Now if this is true, then it is necessary to define the death of the soul…but how exactly do we do that? There are many who believe that the soul is not immortal, and can point to how ancient Greek philosophy invented the idea that the soul continued to live on and on forever after death. They then proceed to show how this concept came to be accepted by the Church. I, however, do not entirely agree with that. I must admit that I have not taken the time to truly study it out, so for now I must claim ignorance.
But for the issue at hand, I think it is safe to say that whatever the soul being killed and/or destroyed means it is not a reference to a state of living torment. It is something final. And therefore cannot be a confirmation of our modern idea of hell. That being said, if you find the idea of the soul dying uncomfortable, just remember that like the body the soul can also be raised from the dead. That aside, lets look at some other issues regarding this verse.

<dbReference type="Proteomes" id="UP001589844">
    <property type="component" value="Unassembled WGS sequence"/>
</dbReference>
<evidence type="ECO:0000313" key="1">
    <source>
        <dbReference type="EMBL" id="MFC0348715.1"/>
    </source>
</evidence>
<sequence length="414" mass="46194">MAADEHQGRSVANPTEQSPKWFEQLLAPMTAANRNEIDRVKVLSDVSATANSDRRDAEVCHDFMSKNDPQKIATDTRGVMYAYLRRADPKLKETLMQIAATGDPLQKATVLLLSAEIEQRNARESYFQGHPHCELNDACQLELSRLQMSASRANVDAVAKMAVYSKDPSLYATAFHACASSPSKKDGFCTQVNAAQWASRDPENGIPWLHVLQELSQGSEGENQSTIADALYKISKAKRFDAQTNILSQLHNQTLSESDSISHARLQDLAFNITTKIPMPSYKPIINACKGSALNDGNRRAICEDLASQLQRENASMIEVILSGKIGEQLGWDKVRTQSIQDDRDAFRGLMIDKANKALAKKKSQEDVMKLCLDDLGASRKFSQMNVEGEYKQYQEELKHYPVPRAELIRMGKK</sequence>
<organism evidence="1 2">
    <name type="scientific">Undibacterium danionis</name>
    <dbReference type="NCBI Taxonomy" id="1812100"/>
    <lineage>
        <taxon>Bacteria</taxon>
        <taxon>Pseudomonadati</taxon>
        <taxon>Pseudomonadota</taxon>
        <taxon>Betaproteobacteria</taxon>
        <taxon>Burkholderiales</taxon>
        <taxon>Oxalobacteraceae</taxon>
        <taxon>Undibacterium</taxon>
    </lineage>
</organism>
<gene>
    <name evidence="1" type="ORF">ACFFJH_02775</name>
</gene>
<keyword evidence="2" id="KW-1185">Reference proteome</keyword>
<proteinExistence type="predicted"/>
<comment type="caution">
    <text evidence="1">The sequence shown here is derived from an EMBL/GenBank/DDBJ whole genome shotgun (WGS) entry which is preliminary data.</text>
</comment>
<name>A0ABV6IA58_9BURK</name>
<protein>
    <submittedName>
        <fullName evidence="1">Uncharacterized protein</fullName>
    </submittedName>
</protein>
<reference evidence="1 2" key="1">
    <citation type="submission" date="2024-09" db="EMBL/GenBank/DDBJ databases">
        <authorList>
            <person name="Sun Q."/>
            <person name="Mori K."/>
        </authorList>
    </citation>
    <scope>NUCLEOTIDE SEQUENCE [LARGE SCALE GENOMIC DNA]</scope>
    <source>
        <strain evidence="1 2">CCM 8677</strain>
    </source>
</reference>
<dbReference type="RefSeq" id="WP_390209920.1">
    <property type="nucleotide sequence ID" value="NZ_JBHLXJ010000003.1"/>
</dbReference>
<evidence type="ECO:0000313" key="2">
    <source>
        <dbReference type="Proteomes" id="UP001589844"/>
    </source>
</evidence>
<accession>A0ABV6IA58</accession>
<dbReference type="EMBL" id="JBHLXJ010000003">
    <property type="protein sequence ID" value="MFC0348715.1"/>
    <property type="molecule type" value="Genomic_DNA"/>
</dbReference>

To begin, lets look at the rest of this chapter in Matthew to get the overall context. It begins with Christ commissioning the 12 Disciples for a short term mission trip to preach the gospel (vs. 1-15). He tells them to go only to the “lost sheep of the house of Israel.” (That word “lost” is important b/c it is the same word that is used in our verse in question; we will examine that in a moment.)
Christ then begins to describe the resistance that they will encounter in obeying His commission. His description here seems to bear more upon their future endeavors than the one at hand, and is most likely even prophetic of all disciples from then until His Return who follow His call to preach the gospel to the lost of this world. He mentions scourging, and rejection by synagogues, the legal system, and also the ruling class. He then moves into betrayal by one’s own family, being hated, slandered, persecuted and even executed (vs. 16-25).
It is here that Christ mentions Gehenna. Encouraging his disciples not to lose heart amidst such an uninviting path. (vs. 26-31)